The Favorite Part of My Day as a Volunteer

Filed in Living by on December 21, 2013 0 Comments

Hoping for the bestI volunteer at the local hospital in the Same Day Surgery department. Same day surgery, or “outpatient surgery” as it is also referred to, is simply surgery that does not require an overnight hospital stay. You come in, we knock you out with an anesthetic, we operate, you recover, and back home you go! Simple, right?

In fact, day surgery can be quite difficult. Most people associate it with cataract removal, which actually is a fairly simple and pain-free form of eye surgery, especially as a result of recent improvements in surgical technologies. But as hospitals and insurance companies try to save money by limiting overnight stays, more and more complicated surgeries are being performed on an outpatient basis. Facelifts, gastric bypass, low back surgery, and knee and hip replacements are now routinely done as day surgery. When you awake from the anesthesia after one of these procedures, you are in a lot of pain and pretty darn sick. I saw on the schedule one day that a patient was coming in for a double mastectomy with reconstruction! I couldn’t believe that this woman was going to be sent home after that operation. It’s a little scary and sad.

So one thing I learn in Same Day Surgery is that I’m very fortunate to be healthy. The people coming in for surgery are scared and often in pain. When they leave, they are often still in pain and with a significant recovery period ahead of them. Also, some of them have chronic conditions that will continue to plague them, or they have something awful to worry about like the results of a biopsy on a possibly cancerous tumor. In other words, I am very grateful to be “healthy, carefree me.”

There is something else that I observe in Day Surgery that is not sad, but rather, wonderful and heartwarming, and it is the best part of my day. My duties include bringing family back to see the patient after they are out of surgery and have recovered enough to have visitors. Quite often, this family member is the spouse.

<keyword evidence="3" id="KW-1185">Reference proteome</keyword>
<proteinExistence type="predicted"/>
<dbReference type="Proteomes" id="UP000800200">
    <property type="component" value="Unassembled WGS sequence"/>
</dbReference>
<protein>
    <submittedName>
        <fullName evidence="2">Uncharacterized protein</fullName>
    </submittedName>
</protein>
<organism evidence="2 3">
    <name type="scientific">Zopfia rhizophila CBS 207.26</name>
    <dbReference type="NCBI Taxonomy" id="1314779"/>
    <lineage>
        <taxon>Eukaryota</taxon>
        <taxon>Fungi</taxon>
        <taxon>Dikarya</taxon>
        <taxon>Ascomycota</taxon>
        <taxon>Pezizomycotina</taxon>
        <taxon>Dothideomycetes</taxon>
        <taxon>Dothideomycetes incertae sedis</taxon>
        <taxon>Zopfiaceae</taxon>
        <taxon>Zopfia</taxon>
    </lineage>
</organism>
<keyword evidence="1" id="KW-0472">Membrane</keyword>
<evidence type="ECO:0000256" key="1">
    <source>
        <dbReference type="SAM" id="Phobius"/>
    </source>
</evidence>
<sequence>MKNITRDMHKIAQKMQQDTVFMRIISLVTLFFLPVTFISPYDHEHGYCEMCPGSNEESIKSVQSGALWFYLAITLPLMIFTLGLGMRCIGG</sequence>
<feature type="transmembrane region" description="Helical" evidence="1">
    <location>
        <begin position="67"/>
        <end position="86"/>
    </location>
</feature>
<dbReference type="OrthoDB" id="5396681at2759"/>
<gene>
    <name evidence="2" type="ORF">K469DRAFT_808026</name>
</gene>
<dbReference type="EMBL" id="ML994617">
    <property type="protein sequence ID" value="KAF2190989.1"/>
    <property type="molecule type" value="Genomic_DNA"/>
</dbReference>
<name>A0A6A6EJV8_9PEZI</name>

This can be a wonderful thing to experience. As I greet the spouse to bring him or her back to their loved one’s room, they are usually quite relieved that their mate is done with the ordeal of surgery and very anxious to see and comfort them. When I enter the patient’s room, and this is the best part, I focus on their initial emotions at the prospect of seeing their loved one after what they have just been through. The expression on their face is a fascinating combination of exhaustion, distress, neediness, longing, and craving for love. It is so sweet! And when their mate enters the room and first sees them, their emotions are those of concern, compassion, tenderness, support, and providing love. I often linger, just for a moment, to witness the heartfelt hug, kiss, and expressions of devotion and affection between them.

This is the best part of my day in Day Surgery.

I often think that when people cheat on their spouse, it is because they think they are invincible. Why not have a little fun on the side, or possibly even “trade up” to a newer model? This thinking and behavior results from a fundamental misunderstanding of the vagaries of life. You will be that person in the surgical bed some day, and you will want your spouse, not anybody else, rounding the corner into your room to provide solace and comfort, I can guarantee you that.

About the Author ()

TIM MCINTYRE retired in 2004 from his position as president of Applied Systems after facilitating a successful sale of the company. At only forty-six years old, he made the unusual decision to fully retire to pursue other interests and simply enjoy free time. As a hard-driving Type A personality, this turned out to be a significant challenge for the Notre Dame and University of Chicago-educated MBA, CPA, and Certified Cash Manager.

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